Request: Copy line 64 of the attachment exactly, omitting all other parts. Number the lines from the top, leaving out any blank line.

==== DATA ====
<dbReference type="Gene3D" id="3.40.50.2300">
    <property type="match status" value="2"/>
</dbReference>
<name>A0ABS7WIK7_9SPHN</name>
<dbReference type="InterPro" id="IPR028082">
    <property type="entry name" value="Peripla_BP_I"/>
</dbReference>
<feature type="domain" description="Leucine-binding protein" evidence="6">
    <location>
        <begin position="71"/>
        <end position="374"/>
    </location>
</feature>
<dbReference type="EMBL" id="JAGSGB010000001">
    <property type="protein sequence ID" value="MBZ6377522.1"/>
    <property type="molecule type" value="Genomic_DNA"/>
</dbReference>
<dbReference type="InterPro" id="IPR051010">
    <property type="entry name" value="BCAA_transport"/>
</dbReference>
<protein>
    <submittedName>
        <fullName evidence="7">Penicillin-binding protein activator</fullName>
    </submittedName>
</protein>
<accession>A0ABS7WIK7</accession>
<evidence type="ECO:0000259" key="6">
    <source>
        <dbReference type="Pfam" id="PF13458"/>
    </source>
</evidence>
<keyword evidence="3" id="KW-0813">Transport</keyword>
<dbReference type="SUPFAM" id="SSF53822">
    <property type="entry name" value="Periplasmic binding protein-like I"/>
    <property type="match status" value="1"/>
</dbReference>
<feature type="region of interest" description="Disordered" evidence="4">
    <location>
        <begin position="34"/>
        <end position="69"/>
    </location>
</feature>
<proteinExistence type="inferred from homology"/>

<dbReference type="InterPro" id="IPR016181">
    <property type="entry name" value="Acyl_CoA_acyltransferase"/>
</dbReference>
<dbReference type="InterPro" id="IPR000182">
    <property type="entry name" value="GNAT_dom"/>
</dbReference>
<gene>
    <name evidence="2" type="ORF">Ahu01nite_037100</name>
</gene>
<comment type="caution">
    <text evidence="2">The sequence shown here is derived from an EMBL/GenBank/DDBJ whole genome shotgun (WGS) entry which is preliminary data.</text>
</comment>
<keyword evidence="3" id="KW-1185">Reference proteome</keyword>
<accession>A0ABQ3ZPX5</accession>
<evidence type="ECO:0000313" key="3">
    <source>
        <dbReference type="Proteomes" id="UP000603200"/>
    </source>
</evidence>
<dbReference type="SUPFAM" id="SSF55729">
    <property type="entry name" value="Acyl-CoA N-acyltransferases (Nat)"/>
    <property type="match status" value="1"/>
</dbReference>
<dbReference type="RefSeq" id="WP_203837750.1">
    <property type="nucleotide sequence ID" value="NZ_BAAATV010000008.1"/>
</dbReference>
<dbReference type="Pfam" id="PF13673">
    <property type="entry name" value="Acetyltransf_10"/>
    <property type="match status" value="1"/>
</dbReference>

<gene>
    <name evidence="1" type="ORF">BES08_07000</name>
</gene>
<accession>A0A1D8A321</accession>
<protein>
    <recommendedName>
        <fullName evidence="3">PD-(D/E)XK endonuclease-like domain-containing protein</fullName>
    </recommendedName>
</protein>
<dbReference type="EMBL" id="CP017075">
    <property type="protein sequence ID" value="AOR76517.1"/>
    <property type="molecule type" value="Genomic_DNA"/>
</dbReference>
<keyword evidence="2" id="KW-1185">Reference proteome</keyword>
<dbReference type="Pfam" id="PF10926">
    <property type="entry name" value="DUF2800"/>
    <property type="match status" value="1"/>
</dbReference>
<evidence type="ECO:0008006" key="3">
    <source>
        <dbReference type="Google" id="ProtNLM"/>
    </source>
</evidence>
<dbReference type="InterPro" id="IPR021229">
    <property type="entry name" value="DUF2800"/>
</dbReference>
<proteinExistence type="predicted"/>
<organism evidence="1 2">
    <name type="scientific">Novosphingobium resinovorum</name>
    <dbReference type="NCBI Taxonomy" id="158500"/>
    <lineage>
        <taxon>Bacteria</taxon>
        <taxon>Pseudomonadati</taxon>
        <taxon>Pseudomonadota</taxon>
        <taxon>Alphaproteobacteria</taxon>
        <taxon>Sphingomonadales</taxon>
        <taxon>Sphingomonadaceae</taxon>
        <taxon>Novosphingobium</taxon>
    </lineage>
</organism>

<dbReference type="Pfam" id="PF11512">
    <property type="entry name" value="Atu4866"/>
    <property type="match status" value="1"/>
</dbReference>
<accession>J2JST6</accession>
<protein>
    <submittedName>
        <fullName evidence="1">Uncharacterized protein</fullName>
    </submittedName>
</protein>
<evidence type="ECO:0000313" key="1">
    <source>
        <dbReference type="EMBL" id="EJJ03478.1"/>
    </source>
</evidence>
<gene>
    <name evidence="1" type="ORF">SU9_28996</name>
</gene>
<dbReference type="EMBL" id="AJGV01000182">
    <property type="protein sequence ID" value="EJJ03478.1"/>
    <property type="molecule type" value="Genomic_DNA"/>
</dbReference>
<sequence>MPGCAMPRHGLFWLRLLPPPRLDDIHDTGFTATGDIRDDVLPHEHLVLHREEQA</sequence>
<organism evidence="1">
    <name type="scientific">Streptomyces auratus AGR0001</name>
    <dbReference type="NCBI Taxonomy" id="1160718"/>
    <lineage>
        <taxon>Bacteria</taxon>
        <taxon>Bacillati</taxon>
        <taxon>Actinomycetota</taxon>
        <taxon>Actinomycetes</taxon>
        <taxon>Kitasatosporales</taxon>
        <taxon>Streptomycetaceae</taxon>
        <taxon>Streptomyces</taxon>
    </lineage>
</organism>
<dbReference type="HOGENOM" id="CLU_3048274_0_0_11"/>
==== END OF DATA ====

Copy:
    <property type="entry name" value="Acyl-CoA N-acyltransferases (Nat)"/>